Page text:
The fact that women have achieved higher levels of political inclusion within low- and middle-income countries has generated much speculation about whether this is reaping broader benefits in tackling gender-based inequalities.
This book uncovers the multiple political dynamics that influence governments to adopt and implement gender equity policies, pushing the debate beyond simply the role of women’s inclusion in influencing policy. Bringing the politics of development into discussion with feminist literature on women’s empowerment, the book proposes the new concept of ‘power domains’ as a way to capture how inter-elite bargaining, coalitional politics, and social movement activism combine to shape policies that promote gender equity.
In particular, the book investigates the conditions under which countries in sub-Saharan Africa and South Asia have adopted legislation against domestic violence, which remains widespread in many developing countries. The book demonstrates that women’s presence in formal politics and policy spaces does not fully explain the pace in adopting and implementing domestic violence law. Underlying drivers of change within broader domains of power also include the role of clientelistic politics and informal processes of bargaining, coalition-building, and persuasion; the discursive framing of gender-equitable ideas; and how transnational norms influence women’s political inclusion and gender-inclusive policy outcomes. The comparative approach across Uganda, Rwanda, South Africa, Ghana, India, and Bangladesh demonstrates how advancing gender equality varies by political context and according to the interests surrounding a particular issue.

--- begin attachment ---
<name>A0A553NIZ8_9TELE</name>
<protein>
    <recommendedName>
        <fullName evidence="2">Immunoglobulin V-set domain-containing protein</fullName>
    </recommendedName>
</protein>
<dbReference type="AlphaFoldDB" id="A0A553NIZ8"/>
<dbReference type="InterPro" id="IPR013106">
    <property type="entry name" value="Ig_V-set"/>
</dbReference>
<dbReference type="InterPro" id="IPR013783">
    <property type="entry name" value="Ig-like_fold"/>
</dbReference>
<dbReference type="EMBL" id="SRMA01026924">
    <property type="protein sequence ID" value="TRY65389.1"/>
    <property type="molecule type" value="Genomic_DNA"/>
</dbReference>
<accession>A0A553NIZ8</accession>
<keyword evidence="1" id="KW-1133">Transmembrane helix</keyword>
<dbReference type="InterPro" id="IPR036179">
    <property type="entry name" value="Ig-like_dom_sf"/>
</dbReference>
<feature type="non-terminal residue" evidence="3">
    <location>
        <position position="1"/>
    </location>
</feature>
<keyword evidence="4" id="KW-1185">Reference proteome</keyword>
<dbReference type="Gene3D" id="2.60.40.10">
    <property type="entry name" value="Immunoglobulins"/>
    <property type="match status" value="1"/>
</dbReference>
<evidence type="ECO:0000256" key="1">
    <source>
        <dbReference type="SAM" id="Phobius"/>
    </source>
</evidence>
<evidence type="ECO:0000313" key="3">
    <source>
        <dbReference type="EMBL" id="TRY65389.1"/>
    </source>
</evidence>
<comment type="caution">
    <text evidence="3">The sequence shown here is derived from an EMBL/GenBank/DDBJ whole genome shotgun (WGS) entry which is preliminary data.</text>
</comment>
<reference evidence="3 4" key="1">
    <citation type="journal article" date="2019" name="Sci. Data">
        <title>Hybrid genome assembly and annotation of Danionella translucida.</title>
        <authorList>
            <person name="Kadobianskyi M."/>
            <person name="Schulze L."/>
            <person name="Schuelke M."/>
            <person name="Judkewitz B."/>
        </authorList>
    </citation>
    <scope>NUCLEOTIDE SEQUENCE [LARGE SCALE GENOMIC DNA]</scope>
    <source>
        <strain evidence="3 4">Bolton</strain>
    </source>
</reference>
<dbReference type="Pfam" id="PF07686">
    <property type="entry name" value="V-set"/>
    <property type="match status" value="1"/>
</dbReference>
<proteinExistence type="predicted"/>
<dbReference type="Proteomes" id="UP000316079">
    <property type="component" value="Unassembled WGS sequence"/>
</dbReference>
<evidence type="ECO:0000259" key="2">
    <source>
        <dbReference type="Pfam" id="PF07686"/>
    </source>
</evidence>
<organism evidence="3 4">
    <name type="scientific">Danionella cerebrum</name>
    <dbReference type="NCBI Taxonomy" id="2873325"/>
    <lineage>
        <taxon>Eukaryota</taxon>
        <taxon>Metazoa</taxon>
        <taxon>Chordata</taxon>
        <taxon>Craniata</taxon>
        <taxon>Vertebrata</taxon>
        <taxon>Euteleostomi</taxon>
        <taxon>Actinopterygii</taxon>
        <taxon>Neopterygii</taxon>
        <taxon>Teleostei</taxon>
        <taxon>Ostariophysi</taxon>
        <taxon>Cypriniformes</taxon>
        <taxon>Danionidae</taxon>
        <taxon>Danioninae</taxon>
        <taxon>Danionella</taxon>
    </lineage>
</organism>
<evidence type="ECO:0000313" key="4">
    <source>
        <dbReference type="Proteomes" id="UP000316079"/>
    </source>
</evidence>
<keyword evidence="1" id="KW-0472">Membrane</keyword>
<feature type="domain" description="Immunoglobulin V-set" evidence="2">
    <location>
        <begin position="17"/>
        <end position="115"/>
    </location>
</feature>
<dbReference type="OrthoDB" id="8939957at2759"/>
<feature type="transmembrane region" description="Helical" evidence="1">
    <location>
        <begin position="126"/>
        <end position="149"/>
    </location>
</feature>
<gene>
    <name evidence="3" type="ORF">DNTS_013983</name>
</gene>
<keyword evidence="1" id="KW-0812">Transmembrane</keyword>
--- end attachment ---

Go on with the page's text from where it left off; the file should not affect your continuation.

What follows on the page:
Negotiating Gender Equity in the Global South will be of interest to students and scholars of gender and development, as well as to activists within governments, political parties, nongovernmental organizations, women’s movements, and donor agencies, at national and international levels, who are looking to develop effective strategies for advancing gender equality.
‘This is an excellent collection of articles. Not only does it deal with a topic that has been prioritized by the international women’s movement, but it does so in an intellectually coherent way by locating empirical analysis from different parts of the world within a shared theoretical framework and a common research methodology.’
Naila Kabeer, Professor of Gender and Development, London School of Economics and Political Science (LSE), UK